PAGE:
Supermarkets should throw away food instead of offering it at a discount before its sell-by date, according to public health officials.
To fight obesity, the Scottish Government wants to stop retailers giving shoppers multi-buy deals for cakes, biscuits, crisps and sugary drinks.
However, senior NHS officials are urging ministers to go further and extend curbs to many other snacks, including ice cream and several brands of yoghurts.
They also want to end cut-price close-to-sell-by-date yellow sticker deals.
Responding to the Government plans, Michele McCoy – one of the most senior public health consultants in Scotland – advised ministers: “Unhealthy food is better thrown out than sold cheaply.”
But nutritionists have warned the focus on cutting fat may leave some people – particularly pensioners – malnourished.
And campaigners working with some of Scotland’s poorest people have echoed those concerns.
Linda Darby, of the Humanist Society’s Streetcare Scotland homeless initiative, said: “Banning reduced price foods needs careful thought because it might put the occasional treat out of the reach of families who cannot otherwise afford them.
“If it means throwing out a birthday cake instead of selling it, and effectively making it unavailable for a child, then it doesn’t seem right.
“Having more health and nutritional education for families and children so they can make informed choices is probably the best way to go.”
Public health minister Joe Fitzpatrick launched the consultation last October in a bid to tackle Scotland’s obesity crisis, which has left two in three adults overweight. The Scottish Government is targeting its crackdown at chocolate, biscuits, sweets, cakes and soft drinks as well as snacks like prawn crackers and poppadums. It’s proposing a ban on two-for-one-type deals and promotional tactics such as placing treats at the end of supermarket aisles or at checkouts.
Labels highlighting price cuts would be scrapped – though ministers plan to exempt those goods reaching the end of their shelf life.
Supermarkets often discount food which has to be eaten within the following 24 hours to avoid having it go to waste.
But several NHS boards raised objections to SNP plans and are calling for a more hardline stance.
Ms McCoy, a director of the national health improvement agency NHS Health Scotland, wrote: “Because the aim is to reduce sale of harmful foods, why provide a loophole to offer them near expiry?
“Unhealthy food is better thrown out than sold cheaply to people who don’t need it.
“Whilst reducing food waste overall is very important, we do not support the argument in this context.”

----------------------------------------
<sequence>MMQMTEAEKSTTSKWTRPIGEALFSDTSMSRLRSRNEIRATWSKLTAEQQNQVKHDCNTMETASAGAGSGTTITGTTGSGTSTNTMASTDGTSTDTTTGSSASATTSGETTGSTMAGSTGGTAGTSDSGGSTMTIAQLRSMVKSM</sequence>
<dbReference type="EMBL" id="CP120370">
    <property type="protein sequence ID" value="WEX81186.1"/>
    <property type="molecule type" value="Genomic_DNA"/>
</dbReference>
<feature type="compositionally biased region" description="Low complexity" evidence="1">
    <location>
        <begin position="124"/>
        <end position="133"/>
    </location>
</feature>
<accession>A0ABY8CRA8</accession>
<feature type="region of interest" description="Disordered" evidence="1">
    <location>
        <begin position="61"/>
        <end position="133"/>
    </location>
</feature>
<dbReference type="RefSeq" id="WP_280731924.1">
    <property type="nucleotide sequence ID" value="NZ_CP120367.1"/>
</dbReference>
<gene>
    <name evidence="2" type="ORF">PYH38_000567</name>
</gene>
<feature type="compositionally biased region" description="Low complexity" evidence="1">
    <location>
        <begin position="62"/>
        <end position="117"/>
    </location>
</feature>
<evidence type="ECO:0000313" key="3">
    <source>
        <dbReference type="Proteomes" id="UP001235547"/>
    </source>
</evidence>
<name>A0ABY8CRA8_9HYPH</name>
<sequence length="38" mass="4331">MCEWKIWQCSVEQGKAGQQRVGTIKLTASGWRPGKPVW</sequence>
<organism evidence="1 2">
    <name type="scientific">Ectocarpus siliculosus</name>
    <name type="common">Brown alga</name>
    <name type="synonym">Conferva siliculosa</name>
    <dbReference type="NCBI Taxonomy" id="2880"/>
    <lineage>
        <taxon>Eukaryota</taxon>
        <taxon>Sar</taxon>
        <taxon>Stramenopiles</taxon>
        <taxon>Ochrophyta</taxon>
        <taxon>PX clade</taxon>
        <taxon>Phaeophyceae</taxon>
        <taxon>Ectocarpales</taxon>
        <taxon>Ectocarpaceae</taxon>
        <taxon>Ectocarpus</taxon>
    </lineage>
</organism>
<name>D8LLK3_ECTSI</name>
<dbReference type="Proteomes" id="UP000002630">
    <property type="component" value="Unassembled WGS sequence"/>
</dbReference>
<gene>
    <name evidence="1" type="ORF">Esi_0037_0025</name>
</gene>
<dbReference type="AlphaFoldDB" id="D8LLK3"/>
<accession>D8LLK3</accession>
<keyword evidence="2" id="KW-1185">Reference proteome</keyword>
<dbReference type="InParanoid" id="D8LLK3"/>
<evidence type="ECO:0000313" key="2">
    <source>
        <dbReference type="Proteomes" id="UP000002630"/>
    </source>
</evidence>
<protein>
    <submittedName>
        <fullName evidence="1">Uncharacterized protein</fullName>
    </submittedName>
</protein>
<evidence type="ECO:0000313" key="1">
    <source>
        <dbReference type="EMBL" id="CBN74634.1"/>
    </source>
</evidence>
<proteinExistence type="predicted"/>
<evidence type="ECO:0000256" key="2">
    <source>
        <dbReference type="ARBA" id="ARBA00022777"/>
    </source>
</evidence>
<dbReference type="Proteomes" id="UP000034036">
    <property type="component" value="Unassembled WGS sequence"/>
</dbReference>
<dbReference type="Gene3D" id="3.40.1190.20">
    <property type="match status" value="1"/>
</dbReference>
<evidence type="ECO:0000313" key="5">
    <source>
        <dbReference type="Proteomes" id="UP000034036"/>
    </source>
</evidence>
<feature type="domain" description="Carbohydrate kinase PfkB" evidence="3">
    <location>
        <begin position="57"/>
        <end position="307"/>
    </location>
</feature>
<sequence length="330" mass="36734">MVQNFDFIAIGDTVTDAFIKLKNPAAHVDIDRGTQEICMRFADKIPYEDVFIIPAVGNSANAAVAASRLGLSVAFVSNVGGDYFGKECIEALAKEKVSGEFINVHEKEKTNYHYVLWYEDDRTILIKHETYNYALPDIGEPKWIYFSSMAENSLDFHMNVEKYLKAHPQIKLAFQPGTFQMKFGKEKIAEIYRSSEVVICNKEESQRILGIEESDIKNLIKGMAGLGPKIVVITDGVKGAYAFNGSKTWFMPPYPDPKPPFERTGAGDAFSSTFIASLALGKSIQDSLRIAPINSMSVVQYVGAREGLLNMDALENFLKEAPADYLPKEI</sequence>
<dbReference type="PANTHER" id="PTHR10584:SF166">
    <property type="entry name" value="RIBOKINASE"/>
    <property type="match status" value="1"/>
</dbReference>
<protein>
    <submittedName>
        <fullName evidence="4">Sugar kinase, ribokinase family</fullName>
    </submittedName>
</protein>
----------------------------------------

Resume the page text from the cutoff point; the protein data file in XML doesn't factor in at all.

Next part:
Her call to bin food was backed by the Argyll & Bute Health and Social Care Partnership, which includes NHS Highland.
A ban on cut-price labels for ageing goods was supported by NHS Ayrshire & Arran dietician Dr Ruth Campbell, who also called for the Government crackdown to be extended to “meat and potato products particularly high in fat”.
NHS Borders public health consultant Dr Keith Allan wants action against takeaway food and chips.
Scottish Conservative shadow health secretary Miles Briggs said: “We want to see Scots helped to make informed choices about their diet – not dictated to by an SNP nanny state.”
Ewan MacDonald-Russell, head of policy for the Scottish Retail Consortium, which represents shops and supermarkets, said: “The industry is committed to helping consumers to make healthier choices, but we also recognise it’s vital to reduce food waste.
“We believe it’s right that food approaching the end of its life should be discounted to minimise food waste.
“Nonetheless, this is one of several issues where the Scottish Government needs to clarify what is most important.”
Last year a study concluded some pensioners should be encouraged to eat more fatty foods.
Dr Simon Gabe, a consultant in gastroenterology at St Mark’s Hospital, London, said: “Malnutrition is a hidden problem in the UK, but awareness, prevention and detection are key to reducing its prevalence.
“You can have cream in your coffee instead of milk, fry instead of grill, add butter to your scrambled eggs, give that chicken an extra brush of oil before putting it in the oven and stock up on cakes.”
The Scottish Government said: “We want to make it easier for people to make healthier choices and reduce the harm to their health caused by poor diet and excess weight.”